Other than during a couple of brief interludes, the board mostly had been made up of the same Republican members for more than two decades, even as Democrats came to dominate voter registration in the county.

A former Republican himself, Fletcher had gained a reputation for working across the aisle during his two terms in the Assembly.

His work with Cox, a South Bay Republican moderate, and Supervisor Dianne Jacob, an East County conservative, became something of a hallmark of Fletcher’s first two years in office. The long tenures of Cox and Jacob ended in 2020 when voter-approved term limits kicked in.

The three focused on common goals and worked to achieve them, sometimes with Fletcher working to build coalitions beyond the County Administration Center.

“I formed good relations with Greg and Dianne,” he said. “I have a great deal of respect for both of them.

“I would use external pressure to build support and work with Greg and Dianne internally.”

They had their disagreements, such as when Fletcher opposed a move to outsource health care services at the troubled county jail. The number of deaths among people incarcerated there remains an embarrassment for the Sheriff’s Department and the county.

Fletcher noted there have been bumps along the way.

“We, as a county, have to move fast and when you go fast, things don’t always go smoothly,” he said.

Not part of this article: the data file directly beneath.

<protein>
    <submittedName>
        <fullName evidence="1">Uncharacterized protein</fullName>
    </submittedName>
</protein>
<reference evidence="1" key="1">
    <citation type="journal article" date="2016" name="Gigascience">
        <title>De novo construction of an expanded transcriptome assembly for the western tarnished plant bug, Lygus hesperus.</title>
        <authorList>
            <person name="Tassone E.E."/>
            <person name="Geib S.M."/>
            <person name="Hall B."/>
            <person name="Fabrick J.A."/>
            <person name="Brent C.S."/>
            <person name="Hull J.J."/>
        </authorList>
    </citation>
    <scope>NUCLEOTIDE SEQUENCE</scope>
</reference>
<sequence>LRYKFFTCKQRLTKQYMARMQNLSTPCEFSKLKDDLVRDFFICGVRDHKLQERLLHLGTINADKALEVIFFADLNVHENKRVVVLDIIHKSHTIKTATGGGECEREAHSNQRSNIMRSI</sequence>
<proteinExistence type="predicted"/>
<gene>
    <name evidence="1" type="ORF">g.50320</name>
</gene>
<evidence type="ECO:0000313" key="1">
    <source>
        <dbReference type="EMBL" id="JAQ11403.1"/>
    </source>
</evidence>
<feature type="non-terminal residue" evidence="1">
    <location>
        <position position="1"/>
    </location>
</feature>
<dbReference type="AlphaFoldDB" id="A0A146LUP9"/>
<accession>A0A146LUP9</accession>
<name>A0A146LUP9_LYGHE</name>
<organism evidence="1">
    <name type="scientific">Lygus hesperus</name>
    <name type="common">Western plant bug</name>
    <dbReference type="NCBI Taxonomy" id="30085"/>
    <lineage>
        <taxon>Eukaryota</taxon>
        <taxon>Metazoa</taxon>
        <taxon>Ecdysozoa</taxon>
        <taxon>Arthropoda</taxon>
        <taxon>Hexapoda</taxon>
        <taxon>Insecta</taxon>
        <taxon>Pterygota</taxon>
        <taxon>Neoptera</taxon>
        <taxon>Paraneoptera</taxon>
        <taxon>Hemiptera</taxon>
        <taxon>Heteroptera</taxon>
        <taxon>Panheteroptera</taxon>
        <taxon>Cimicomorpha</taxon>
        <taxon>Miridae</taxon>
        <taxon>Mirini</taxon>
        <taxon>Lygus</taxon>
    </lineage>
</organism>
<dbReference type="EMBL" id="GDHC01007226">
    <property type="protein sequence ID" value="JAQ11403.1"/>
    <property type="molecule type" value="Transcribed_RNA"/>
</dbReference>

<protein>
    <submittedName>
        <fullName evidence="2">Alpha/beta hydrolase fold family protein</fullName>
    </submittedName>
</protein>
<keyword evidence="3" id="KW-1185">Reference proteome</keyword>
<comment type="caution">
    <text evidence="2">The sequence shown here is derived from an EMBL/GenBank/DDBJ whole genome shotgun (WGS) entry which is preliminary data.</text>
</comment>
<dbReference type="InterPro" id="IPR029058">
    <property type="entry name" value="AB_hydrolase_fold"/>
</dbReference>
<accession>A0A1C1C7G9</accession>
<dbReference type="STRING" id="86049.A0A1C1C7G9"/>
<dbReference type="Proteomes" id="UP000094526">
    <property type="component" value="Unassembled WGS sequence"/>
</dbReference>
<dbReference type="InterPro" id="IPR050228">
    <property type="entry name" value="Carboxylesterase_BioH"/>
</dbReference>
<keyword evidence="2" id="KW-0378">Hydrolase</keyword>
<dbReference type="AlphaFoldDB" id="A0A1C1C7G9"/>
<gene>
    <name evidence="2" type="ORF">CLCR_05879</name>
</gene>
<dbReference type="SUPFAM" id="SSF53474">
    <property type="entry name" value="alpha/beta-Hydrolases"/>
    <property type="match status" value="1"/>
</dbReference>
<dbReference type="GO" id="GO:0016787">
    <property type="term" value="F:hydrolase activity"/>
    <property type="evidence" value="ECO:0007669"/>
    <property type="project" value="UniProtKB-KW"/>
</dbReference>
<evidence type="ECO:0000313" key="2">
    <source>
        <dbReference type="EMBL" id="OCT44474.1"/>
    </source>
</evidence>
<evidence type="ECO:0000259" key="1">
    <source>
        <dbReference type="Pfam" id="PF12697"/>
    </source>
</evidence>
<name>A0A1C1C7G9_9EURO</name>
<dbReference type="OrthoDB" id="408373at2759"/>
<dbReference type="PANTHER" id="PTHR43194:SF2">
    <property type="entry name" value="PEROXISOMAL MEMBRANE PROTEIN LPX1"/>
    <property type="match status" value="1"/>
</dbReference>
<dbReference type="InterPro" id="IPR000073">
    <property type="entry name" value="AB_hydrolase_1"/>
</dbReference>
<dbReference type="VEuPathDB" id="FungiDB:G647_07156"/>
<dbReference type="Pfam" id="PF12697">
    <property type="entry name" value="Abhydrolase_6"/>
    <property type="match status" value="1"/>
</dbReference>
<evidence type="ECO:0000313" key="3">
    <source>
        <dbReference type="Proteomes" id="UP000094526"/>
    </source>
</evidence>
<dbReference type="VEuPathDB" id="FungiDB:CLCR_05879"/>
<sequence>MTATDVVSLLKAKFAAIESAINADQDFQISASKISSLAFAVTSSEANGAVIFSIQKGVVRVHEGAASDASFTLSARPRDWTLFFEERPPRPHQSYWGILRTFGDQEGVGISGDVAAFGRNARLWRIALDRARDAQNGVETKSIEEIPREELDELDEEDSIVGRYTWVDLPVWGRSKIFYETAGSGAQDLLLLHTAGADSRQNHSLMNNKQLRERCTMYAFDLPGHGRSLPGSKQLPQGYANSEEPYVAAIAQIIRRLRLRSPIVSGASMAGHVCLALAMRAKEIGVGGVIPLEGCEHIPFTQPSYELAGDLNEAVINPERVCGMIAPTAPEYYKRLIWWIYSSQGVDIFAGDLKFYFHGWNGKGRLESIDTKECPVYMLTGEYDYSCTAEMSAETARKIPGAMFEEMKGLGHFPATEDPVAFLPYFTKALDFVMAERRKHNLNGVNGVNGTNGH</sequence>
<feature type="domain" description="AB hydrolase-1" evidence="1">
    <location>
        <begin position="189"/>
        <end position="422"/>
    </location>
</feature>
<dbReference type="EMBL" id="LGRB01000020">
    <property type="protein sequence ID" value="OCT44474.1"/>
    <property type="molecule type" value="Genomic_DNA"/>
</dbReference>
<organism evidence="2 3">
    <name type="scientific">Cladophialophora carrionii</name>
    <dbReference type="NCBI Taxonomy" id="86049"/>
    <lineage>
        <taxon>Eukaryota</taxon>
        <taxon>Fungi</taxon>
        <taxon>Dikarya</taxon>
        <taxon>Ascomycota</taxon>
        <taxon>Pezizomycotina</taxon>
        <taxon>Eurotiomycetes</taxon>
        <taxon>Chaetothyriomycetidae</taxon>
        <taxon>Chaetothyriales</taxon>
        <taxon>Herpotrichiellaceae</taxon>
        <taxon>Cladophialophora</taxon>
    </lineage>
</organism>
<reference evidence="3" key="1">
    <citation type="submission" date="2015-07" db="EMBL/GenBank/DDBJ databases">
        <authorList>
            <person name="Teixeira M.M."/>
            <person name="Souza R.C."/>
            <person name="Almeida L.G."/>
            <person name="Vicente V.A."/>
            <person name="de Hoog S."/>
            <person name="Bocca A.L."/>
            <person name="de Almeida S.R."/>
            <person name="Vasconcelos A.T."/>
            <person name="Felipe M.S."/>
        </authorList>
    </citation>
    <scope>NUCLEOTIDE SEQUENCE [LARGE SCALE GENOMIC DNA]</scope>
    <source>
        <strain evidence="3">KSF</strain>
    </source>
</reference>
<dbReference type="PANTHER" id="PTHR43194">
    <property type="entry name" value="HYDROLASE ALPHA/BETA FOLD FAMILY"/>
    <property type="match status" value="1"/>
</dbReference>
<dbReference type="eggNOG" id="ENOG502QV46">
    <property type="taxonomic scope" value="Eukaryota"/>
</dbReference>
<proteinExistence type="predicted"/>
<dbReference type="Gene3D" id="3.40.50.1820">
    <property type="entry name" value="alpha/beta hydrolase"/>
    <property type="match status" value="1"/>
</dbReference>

One thing that wasn’t on Fletcher’s — or anybody’s — agenda was the coronavirus pandemic. For the most part, Fletcher became the face of the county’s response, which raised his profile and earned him praise in some quarters. He also received sharp condemnation from some people who opposed state and local government restrictions to limit the spread of the virus and were skeptical of vaccines developed to protect people from the disease.

Fletcher served on a special pandemic committee with Cox, who was board chair at the time. The new supervisor delved into the details of the county’s response and would have played a key role under any circumstance. But at the time, Cox was having throat problems that made it difficult for him to talk, and Fletcher took center stage at most of the county’s daily public pandemic briefings.

Later, board meetings became chaotic as COVID skeptics would rail at the supervisors and other officials for hours. The meetings also attracted some oddballs whose public comments occasionally went viral on social media.

“Disagreeing is not inherently hostile, nor is disagreeing passionately,” Fletcher said last week.

Some rhetoric went too far, though, with threats and racist attacks. “That’s the stuff we have to get rid of,” he said.

Yet the supervisors’ vote to curb disruptive comments at meetings was not universally embraced.

There has been an undercurrent through much of Fletcher’s political career that has been apparent during his four years on the board: Many people feel passionately about him, one way or another.

While some give him credit for being media savvy, critics say he has an overbearing penchant for self-promotion.

Fletcher isn’t shy about pushing new policies and makes no apologies for informing the public about them.

The case he is making is that he led a transformation of county government. He acknowledged that what has happened might not sit well with everyone.

“But I don’t think anybody would deny that county has fundamentally changed,” he said.